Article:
Category Archives: Clerk’s Pick

Reviews of movies selected and pitched by clerks at my local video rental shop: Video Central of Columbus, OH.

Hackers

Clerk’s Pick

Clerk:
Brock, Video Central (Columbus, OH)
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Movie:
Hackers
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Pitch:
“‘Hackers’ made me want to paint my keyboard different colors. This is the future we are going to be living in. I love this movie.”

Background:

“Hackers” is a 1995 movie that has achieved cult classic status, particularly in internet communities, for its hilarious depiction of a group of hackers and their unrealistic use of the internet. The movie provided break out early roles for Angelina Jolie, and to a lesser degree Matthew Lillard.

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“Hackers” director Iain Softley has done very little else of note, with the exception of the Kevin Spacey movie “K-PAX” in 2001 and the movie “The Skeleton Key” starring Kate Hudson in 2005. IMDb lists two movies directed by Softley that have yet to be released: “Curve” and “The Outcast.” Neither film currently has a release date scheduled, however.

The cast is a veritable rogues gallery of notables. Angelina Jolie and Johnny Lee Miller lead the way, with Fisher Stevens, Wendell Pierce (“The Wire,” “Selma”), Lorraine Bracco (“The Sopranos”), Matthew Lillard (“Scream”, “The Descendants”, “SLC Punk”), and even magician Penn Jillette  and pop singer Marc Anthony filling out the lower rungs of the cast. Miller and Jolie wed soon after the completion of filming, which is a frequent footnote and fun fact attached to the film.

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Perhaps the most telling thing of all about this movie can be gleaned from looking at the writing credit. “Hackers” was penned by one Rafael Moreu, whose only other writing credit is for the much maligned “The Rage: Carrie 2.” Despite the reception of the script, apparently there was a lot of research put into the script by Moreu, some of which shows up on screen. A number of the character pseudonyms are nods to famous hackers and computer engineering icons (“Babbage,” “Emmanuel Goldstein”), and the central supercomputer in the story is named after William Gibson, an acclaimed and influential science fiction author who coined the term “cyberspace.” It is also reported that members of the cast and crew of “Hackers” spent time attending real hacker meetups and conferences while making the movie.

The marketing campaign for “Hackers” included, of course, a website. The design was made in such a way as to give the appearance that it had been hacked by outsiders. This included a number of snarky graffiti messages on top of the promotional materials. One in particular reportedly read “see ‘The Net’ instead,” a reference to the now equally notorious 1995 cyber-thriller starring Sandra Bullock.

Review:

I admittedly had somehow never seen this movie before, but its reputation precedes it. It is regarded nowadays as a classic bad movie, one of a subset of movies about the internet before anyone really understood how it worked (“The Net” gets the honor of being in this category as well).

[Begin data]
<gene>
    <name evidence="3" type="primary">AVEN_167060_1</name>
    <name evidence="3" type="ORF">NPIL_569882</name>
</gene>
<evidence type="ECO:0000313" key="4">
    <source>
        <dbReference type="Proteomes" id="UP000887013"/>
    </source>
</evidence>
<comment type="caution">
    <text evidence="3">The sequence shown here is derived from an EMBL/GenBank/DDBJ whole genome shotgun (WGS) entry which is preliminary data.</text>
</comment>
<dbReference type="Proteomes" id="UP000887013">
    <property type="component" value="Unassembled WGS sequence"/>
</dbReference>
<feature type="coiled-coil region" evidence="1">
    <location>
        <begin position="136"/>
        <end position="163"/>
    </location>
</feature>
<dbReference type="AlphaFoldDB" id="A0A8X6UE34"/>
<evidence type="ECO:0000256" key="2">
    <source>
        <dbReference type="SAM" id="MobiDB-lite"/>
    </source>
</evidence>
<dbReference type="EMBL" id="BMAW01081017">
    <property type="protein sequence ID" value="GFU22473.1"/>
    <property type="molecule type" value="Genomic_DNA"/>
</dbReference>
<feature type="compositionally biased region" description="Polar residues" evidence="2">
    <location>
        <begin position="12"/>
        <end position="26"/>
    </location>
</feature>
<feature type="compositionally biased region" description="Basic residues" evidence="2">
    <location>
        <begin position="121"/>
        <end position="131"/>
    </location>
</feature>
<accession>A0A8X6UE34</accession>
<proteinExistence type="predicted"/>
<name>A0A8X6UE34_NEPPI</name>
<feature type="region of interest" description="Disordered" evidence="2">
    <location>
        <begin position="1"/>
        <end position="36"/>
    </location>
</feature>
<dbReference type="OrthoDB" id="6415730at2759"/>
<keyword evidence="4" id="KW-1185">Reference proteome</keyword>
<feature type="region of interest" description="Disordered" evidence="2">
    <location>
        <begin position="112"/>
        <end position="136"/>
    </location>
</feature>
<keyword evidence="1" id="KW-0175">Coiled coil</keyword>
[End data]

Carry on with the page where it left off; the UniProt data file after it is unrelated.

Honestly, I’m not even sure where to start with this thing. The dialogue? The fashion? The music? Lorraine Bracco? There is a whole lot bad about this movie.

The first and probably biggest issue with “Hackers” is the script, which is a mixture of word salad techno-jargon and cheesy 1990s counterculture idioms. As mentioned in the background of the movie, the writer reportedly spent a fair amount of time around hackers while he was writing and preparing this movie. I can’t help but wonder if the hacker community was playing a lengthy practical joke on the production, intentionally feeding Moreu word salad and bad information. I mean, that certainly sounds like the kind of thing the internet community would do nowadays. In any case, the lines that make it into the movie are often cringe-worthy and nonsensical, something that is emphasized by the fact that most of the cast clearly has no idea what they are talking about.

Speaking of cluelessness in the cast, Lorraine Bracco deserves a specific call out for her performance. Even though her character is supposed to not understand computers in the story, it is clear that she is incredibly out of place in this movie. She doesn’t get a whole lot of screen time, but her deliveries when she is on screen are just abysmal. She just doesn’t fit in with the rest of the cast, and it stands out like caps lock.

Fisher Stevens plays the antagonist in the story, and is probably the most entertaining element in the movie. He goes well over the top in his portrayal of a sold-out master hacker who holds no loyalties and looks down on the world (“The Plague”). His skeevy condescension comes out in every line he speaks, and it is hilarious.

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Wendell Pierce, who is best known for his starring roles in the HBO series “The Wire” and “Treme,” plays a secret service agent who is tasked with taking down hackers. He is definitely in a smaller role in “Hackers,” but his ability to integrate comedic timing into serious roles really comes out in this movie.